In a recent Teaneck Town Council meeting, discussions revolved around the 189 Plaza development project and its proposed long-term tax exemption through a Payment In Lieu of Taxes (PILOT) program. Pursuant to the program, developers agree to make payments to the municipality based on a set formula, often related to the project’s revenue or a fixed amount, instead of paying traditional property taxes. While some residents expressed concern about the project, others voiced hope for its potential for economic development and affordable housing.
The proposed project envisages the construction of a new residential complex containing 48 units, with seven earmarked as affordable housing. Notably, the development plans promise to accommodate public parking, allocating nearly 22 spaces for public use – a considerable financial burden on the developer estimated at $40,000 per space.
A series of speakers, representing various neighborhood associations in Teaneck and brought together under the umbrella of a “Coalition of Neighborhood Associations for a Better Teaneck,” voiced their opposition to the proposed PILOT program. One of the primary criticisms was that such programs tend to benefit developers at the expense of taxpayers. Resident Noah Brown stated, “The 189 Plaza is not an area that is blighted or distressed,” pushing back against the intended purpose of the PILOT program.
Lynette Moore highlighted the potiental negative impact on the school district, stating, “The most egregious aspect of a pilot agreement is that the funds all go toward the municipal budget with only 5% going to the county and no funds going to the school district budget.” Clara Williams, a local Board of Education trustee, also expressed her anxieties regarding the adverse impact of PILOTs on the school district’s budget.
Roberta Pickett and Bob Lazaroff echoed the skepticism. Pickett voiced concerns about the town’s oversight capabilities, whereas Lazaroff, referring to insights from a accounting firm, highlighted potential manipulative strategies developers might employ to maximize profits from such programs. Rishma Khan, a long-standing Teaneck resident, also urged the council to “table the ordinance,” considering the project’s checkered history and past delays.
However, voices in favor of the PILOT were present too. Howard Rose emphasized the council’s overdue review of the town’s master plan, hinting at an inclination to bypass the master plan for areas requiring redevelopment. Moreover, Mr. Kaplan made a case for the program, arguing that if implemented correctly, PILOTs could prove advantageous for the township by stimulating economic growth, generating consistent revenue for Teaneck, and creating more affordable housing.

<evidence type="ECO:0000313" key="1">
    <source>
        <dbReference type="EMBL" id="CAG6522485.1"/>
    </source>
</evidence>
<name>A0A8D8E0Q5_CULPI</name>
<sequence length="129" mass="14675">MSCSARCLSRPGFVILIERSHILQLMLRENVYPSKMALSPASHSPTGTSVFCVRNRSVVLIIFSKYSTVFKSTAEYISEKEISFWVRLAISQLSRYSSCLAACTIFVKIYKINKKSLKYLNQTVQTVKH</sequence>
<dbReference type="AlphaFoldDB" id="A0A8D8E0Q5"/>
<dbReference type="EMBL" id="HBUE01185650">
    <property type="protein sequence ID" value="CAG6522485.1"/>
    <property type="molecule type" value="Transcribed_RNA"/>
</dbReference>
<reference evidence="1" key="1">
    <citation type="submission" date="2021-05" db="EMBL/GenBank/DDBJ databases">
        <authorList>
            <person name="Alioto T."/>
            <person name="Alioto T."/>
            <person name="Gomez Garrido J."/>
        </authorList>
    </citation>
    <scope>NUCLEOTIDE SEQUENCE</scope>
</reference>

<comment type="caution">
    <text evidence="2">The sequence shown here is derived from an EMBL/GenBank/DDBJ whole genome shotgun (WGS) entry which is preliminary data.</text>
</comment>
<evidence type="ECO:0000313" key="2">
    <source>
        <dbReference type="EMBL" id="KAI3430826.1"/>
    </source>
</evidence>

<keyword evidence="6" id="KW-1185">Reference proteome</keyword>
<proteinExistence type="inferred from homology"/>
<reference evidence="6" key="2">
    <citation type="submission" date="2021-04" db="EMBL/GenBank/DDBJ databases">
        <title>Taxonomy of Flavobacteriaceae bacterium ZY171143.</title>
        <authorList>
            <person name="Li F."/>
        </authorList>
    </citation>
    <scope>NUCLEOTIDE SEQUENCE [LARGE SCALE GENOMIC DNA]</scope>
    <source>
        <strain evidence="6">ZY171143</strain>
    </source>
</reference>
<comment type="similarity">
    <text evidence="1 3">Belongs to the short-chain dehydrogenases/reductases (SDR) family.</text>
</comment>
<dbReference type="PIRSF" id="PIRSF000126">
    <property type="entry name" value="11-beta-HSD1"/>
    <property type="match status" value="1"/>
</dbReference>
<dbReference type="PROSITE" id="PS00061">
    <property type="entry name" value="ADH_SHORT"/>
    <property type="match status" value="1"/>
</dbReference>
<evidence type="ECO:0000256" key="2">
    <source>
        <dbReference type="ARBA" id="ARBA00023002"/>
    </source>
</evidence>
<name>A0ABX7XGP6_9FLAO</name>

Hillary Goldberg, a council member, shed light on the Council’s position. She emphasized that the project would not be feasible without the PILOT, given the current high interest rates. She stated, “With the PILOT over 30 years, the township will receive an estimated $8 million in revenue. Without a pilot, the taxes could be $12 million, but the developer would not be able to build with the parking requirements and affordable housing component at the current interest rate.” She further highlighted the reduction of the building from 15 stories to 6 as a concession to public concerns and voiced her commitment to transparency and fair negotiations.
Separately, other discussions centered around the renovation of baseball fields and the integration of cannabis businesses within the town. A notable proposal came from Fairleigh Dickinson University (FDU), which plans to upgrade its baseball field and has offered to let Teaneck High School use it, providing access to Teaneck sports organizations for older children. For this partnership to proceed, FDU wants the township and the Board of Education to share the cost of field lighting. Concerning the cannabis businesses, there was a debate on the review and approval process for applications, with a call for maximum transparency and possibly limiting the number of issued licenses.
Finally, Mark J. Schwartz raised concerns about the appointment of certain individuals to the Site Plan Advisory Board, asking, “What on earth are we doing appointing Broadway set designers and lighting salespeople over a real estate lawyer and a planner on our site plan advisory board?” Despite reservations from some council members, the appointments were approved with a majority vote.